Scophthalmus rhombus

Method of production — Caught at sea
Capture method — Gill or fixed net
Capture area — North East Atlantic (FAO 27)
Stock area — North Sea, Skagerrak and Kattegat, English Channel
Stock detail — IV, IIIa and VIId
Picture of Brill

Sustainability rating three info

Sustainability overview

Management of turbot and brill under a combined species Total Allowable Catch prevents effective control of the single-species exploitation rates and could lead to the overexploitation of either species. Landings of brill derive mainly from the North Sea where it is taken as bycatch in predominantly beam trawl fisheries for plaice and sole.


Brill, like turbot, belongs to the family Scophthalmidae, a group of left-eyed flatfish (they lie on their right side and both eyes are on the left). Similarly, brill are distributed from southern Iceland, down the coast of western Europe, including the Baltic, and into the Mediterranean and Black Seas. Brill is a shallow-water fish (between 5 - 70m) mainly found in areas close inshore and even in estuaries. Mature fish tend to inhabit offshore areas and are rarely observed inshore. Brill prefer sandy bottoms, but are also found on gravel and muddy grounds. They can attain a length of 75cm, but usually no more than 55cm, and a weight of around 2.5kg for females (which are larger). Length at first maturity is 33-40cm, with females fully mature at about 4 years and 40cm. Maximum reported age is 6 years. They spawn in spring and summer. Larger brill (> 40cm) are primarily piscivorous. Small brill feed on small benthic fishes, sandeels, gobies, anchovy, and crabs; with increasing length the diet moves to small gadoids. Brill grows relatively fast and generally reaches a certain length faster (at younger ages) than flatfish, such as sole and plaice, in the same areas.

Stock information

Stock Area

North Sea, Skagerrak and Kattegat, English Channel

Stock information

Scientific advice for this stock is based on a commercial biomass index used as an indicator of stock size. The biomass index has been gradually increasing over the time-series with moderate interannual variability. It has been higher in the last two years than in the three previous years. ICES advises that when the precautionary approach is applied, catches should be no more than 3170 tonnes in each of the years 2018 and 2019. If discard rates do not change from the average of the last three years (2014-2016), this implies landings of no more than 2943 tonnes.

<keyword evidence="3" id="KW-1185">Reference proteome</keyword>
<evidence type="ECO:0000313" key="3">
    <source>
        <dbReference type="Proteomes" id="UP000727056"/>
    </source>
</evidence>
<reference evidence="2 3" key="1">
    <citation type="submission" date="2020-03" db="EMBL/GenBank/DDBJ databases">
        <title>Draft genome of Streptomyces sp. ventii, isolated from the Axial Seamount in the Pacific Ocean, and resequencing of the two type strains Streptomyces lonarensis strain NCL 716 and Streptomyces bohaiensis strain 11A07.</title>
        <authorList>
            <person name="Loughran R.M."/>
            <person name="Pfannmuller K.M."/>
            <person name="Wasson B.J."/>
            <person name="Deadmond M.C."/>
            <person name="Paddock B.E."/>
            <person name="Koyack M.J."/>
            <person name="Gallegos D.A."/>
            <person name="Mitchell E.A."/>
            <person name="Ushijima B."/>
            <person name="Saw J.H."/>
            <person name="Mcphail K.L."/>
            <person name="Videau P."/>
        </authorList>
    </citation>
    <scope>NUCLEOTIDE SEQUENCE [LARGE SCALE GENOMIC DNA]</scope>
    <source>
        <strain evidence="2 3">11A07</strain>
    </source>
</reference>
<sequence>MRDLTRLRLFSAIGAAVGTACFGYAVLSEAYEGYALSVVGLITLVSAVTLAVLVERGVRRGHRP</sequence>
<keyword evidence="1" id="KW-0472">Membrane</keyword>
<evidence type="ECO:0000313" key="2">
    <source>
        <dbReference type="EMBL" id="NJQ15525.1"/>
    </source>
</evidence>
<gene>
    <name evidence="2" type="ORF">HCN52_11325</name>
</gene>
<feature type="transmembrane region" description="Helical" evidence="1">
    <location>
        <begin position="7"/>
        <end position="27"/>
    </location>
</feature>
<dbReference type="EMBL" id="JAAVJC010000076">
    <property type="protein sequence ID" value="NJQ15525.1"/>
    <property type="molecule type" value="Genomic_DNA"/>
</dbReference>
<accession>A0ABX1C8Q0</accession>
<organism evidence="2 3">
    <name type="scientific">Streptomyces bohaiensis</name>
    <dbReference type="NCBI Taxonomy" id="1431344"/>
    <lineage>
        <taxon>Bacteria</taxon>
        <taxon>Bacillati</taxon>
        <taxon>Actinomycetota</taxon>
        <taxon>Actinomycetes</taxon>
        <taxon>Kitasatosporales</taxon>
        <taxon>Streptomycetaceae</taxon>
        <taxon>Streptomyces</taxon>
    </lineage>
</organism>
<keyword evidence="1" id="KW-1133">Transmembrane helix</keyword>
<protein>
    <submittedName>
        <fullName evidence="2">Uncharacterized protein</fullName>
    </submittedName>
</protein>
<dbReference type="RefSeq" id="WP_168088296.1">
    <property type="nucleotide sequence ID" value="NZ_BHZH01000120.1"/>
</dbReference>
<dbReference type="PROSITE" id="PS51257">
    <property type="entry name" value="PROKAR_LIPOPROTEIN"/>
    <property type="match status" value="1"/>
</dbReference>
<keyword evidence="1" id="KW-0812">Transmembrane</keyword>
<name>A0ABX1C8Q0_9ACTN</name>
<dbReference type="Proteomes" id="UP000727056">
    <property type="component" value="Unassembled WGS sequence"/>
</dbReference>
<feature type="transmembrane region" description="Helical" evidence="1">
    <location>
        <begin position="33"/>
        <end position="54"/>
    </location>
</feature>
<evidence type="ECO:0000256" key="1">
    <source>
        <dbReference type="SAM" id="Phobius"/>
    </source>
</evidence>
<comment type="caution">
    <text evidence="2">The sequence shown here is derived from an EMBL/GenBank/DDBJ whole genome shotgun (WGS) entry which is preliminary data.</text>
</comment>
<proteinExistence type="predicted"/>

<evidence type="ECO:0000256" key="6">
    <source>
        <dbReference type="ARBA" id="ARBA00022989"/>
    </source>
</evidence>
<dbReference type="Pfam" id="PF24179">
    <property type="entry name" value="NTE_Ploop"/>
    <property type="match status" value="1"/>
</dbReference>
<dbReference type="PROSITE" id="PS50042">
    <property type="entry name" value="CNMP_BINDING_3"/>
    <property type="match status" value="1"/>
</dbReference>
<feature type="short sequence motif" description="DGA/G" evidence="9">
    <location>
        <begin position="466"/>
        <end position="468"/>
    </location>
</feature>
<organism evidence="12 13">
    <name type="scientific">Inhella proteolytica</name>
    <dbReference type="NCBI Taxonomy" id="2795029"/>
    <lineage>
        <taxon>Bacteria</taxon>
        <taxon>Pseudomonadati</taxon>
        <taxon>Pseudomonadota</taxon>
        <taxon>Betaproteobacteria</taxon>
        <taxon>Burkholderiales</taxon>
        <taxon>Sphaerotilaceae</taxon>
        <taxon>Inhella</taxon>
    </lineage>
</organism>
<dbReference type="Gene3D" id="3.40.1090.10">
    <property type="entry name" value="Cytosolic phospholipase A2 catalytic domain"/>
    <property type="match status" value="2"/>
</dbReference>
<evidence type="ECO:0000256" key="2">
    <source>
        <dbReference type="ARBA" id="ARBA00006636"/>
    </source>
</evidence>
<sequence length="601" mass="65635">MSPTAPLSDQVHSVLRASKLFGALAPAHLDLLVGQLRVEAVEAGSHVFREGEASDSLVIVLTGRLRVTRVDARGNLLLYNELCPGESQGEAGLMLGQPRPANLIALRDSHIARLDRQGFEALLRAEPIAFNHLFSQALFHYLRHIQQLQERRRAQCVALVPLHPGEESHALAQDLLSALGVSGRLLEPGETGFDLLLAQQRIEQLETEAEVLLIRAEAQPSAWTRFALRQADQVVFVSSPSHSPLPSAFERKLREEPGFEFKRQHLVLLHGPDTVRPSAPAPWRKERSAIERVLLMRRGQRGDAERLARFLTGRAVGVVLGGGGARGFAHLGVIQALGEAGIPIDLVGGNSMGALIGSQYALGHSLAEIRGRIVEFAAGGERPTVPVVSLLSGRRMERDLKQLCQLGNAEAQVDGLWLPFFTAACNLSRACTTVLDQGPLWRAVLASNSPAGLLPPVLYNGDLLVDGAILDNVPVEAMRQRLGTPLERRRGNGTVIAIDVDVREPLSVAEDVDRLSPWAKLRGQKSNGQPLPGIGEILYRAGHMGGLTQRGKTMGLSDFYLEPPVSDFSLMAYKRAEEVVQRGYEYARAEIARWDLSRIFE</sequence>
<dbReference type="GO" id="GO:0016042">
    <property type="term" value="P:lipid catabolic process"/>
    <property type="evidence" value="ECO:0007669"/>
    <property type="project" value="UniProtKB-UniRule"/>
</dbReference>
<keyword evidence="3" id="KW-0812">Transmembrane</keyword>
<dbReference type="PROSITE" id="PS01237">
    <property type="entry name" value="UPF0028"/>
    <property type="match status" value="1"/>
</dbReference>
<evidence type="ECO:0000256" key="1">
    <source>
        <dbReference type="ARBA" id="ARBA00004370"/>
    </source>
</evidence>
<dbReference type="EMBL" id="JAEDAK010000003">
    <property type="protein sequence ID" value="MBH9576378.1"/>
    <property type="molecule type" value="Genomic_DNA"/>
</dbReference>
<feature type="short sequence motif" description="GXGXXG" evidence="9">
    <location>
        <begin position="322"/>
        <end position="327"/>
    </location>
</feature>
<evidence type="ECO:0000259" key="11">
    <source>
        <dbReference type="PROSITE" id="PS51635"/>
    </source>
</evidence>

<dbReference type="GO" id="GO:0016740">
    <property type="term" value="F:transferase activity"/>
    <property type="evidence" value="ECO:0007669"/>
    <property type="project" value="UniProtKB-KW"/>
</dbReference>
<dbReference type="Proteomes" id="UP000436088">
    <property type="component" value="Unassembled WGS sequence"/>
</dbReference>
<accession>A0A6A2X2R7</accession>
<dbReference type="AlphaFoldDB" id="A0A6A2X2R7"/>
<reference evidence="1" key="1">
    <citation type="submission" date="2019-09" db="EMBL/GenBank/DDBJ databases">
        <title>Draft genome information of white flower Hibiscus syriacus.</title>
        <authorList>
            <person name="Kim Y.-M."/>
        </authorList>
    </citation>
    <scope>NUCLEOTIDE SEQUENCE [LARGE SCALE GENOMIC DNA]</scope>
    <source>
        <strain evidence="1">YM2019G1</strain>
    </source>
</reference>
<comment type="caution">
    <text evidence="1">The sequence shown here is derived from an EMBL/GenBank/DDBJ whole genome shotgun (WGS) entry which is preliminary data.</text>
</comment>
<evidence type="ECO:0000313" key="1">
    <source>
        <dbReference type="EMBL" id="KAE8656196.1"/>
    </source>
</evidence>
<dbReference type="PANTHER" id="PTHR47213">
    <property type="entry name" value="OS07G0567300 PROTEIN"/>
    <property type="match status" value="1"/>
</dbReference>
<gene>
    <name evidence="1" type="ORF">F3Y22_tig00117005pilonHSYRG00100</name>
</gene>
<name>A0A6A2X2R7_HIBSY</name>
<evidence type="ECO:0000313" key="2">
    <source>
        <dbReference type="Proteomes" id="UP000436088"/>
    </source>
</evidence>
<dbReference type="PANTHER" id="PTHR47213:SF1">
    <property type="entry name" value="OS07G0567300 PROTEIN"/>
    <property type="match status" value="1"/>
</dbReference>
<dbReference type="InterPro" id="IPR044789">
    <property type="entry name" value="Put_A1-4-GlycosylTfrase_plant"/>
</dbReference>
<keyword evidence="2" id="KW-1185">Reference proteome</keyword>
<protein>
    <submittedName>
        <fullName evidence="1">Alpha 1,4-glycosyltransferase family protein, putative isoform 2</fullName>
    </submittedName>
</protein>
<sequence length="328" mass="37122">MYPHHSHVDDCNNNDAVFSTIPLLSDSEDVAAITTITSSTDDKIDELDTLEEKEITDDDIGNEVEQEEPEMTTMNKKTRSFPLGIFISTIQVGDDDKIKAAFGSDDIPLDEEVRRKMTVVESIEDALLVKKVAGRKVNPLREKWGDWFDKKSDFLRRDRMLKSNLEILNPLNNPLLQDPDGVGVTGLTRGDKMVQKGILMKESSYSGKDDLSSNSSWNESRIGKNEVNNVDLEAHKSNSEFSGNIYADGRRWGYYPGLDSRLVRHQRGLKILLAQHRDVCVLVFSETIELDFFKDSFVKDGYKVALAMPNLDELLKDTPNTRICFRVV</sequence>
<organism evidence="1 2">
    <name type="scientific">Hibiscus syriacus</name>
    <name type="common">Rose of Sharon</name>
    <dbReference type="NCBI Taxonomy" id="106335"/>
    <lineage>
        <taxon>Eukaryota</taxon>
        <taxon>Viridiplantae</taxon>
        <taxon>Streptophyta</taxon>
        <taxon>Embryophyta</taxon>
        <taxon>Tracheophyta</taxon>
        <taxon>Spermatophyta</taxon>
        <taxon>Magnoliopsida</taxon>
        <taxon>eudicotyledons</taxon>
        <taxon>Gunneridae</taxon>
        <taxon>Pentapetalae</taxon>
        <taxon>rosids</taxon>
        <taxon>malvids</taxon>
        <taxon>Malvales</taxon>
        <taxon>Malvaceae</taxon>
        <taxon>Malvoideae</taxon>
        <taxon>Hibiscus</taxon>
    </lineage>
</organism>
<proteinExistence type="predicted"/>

No specific management objectives are known to ICES and there is no management plan for brill in the area. An EU total allowable catch (TAC) is set for EU waters of ICES Division IIa and Subarea IV together with turbot. Brill is mainly a bycatch species in fisheries for plaice and sole. ICES suggests TACs may not be an appropriate management tool for bycatch species such as brill. Management of brill and turbot under a combined species TAC prevents effective control of the single-species exploitation rates. A TAC combining two high-value species (turbot and brill) under a low TAC can, in some instances, lead to highgrading of the lesser-valued species (brill) or to discarding of the smaller, marketable size classes of brill. Discarding is related to the size of the fish and the size of the TAC. Subsequently, since there is a low TAC, producer organizations have agreements on minimum landing size/weight at the national level, which has likely resulted in increased discarding.

Capture Information

Brill is mainly taken as a bycatch species in Dutch and Belgian beam trawl fisheries for plaice and sole, primarily in the North Sea. There is minor fishery for the species using gill nets, or similar static net gear, by UK and French vessels. The North Sea accounts for almost half of landings of brill from the northeast Atlantic. The English Channel is the second most productive area for brill. There is no official EU minimum landing size, although Minimum Landing Sizes (MLS) have been introduced by different authorities. The most frequently applied MLS is 30cm (e.g. in Belgium, Baltic, Cornwall), although even this size could be considered immature in many fisheries.


Based on method of production, fish type, and consumer rating: only fish rated 2 and below are included as an alternative in the list below. Click on a name to show the sustainable options available.

Halibut, Atlantic (Farmed)
Halibut, Pacific
Sole, Dover sole, Common sole
Turbot (Farmed)


ICES Advice 2017,